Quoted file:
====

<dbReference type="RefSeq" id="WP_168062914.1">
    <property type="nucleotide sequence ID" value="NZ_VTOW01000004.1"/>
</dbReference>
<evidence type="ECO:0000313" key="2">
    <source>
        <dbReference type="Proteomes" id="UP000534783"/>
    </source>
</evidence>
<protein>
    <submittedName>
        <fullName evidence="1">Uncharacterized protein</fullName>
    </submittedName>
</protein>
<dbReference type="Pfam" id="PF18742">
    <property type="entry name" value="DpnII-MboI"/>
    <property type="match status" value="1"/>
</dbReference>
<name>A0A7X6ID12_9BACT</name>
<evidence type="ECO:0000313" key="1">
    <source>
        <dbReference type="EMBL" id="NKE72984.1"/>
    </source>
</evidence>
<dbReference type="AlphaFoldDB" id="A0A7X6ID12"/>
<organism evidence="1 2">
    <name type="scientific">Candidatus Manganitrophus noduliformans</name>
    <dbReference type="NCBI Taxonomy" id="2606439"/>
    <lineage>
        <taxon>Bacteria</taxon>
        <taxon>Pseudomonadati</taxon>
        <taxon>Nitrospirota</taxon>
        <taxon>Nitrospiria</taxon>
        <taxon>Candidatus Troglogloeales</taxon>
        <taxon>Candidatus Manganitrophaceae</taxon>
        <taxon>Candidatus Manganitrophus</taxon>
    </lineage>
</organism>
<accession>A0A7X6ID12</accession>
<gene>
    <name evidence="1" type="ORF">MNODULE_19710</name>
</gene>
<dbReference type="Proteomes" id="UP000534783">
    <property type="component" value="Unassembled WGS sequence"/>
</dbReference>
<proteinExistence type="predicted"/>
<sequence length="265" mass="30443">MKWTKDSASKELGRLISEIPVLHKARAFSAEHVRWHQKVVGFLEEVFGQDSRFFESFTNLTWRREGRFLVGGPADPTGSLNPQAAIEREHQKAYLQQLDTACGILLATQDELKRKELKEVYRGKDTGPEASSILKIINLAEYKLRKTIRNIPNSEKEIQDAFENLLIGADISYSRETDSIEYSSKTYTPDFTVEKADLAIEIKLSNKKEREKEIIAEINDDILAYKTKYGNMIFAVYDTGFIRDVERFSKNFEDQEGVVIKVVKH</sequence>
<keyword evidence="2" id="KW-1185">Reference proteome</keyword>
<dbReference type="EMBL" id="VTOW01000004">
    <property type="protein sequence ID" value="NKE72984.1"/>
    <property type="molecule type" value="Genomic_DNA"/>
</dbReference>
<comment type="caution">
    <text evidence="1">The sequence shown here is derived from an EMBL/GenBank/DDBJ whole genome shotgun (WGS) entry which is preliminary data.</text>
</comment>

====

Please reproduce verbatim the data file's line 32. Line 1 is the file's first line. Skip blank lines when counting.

        <taxon>Nitrospiria</taxon>